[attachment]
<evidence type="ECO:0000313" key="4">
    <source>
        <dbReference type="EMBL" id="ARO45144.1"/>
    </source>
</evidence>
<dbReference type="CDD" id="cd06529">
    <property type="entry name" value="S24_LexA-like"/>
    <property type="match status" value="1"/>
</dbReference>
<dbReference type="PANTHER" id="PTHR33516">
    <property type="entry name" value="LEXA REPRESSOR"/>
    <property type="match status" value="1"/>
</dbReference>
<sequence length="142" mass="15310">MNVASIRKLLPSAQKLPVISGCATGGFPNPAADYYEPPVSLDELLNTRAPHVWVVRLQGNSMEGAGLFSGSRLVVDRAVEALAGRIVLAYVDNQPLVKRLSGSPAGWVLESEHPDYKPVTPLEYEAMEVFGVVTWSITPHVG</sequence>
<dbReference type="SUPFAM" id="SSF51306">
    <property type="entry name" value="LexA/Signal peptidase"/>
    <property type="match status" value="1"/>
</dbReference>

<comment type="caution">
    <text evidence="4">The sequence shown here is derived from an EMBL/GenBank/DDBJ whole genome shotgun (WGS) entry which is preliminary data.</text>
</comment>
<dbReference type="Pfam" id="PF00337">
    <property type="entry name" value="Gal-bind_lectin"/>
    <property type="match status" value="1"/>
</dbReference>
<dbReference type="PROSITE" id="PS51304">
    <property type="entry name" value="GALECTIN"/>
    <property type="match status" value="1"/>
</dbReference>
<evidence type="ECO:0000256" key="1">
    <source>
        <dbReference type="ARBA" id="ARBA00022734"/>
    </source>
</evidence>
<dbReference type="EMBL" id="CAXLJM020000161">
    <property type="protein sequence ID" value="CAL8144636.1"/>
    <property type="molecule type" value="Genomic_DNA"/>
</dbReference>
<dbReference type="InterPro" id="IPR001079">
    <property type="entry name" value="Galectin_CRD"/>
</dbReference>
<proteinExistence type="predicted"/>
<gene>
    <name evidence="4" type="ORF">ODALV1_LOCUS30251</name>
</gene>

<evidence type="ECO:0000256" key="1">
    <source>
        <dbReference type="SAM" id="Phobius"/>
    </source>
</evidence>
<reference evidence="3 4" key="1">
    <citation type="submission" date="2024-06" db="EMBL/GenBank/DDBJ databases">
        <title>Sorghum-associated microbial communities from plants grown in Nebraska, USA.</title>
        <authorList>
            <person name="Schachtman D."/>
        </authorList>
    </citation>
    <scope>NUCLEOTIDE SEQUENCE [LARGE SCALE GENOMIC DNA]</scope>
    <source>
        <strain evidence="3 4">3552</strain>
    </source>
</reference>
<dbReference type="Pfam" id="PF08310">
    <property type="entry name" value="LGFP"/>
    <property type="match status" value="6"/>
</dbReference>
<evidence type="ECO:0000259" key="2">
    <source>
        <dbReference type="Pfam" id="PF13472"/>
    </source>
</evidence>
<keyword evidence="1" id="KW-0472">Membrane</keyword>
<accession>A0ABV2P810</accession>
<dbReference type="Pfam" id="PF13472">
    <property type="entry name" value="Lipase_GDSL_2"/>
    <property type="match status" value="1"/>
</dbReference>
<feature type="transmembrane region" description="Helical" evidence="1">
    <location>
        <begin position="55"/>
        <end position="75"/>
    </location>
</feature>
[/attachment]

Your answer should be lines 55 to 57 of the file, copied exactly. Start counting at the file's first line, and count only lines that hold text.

            <person name="Schachtman D."/>
        </authorList>
    </citation>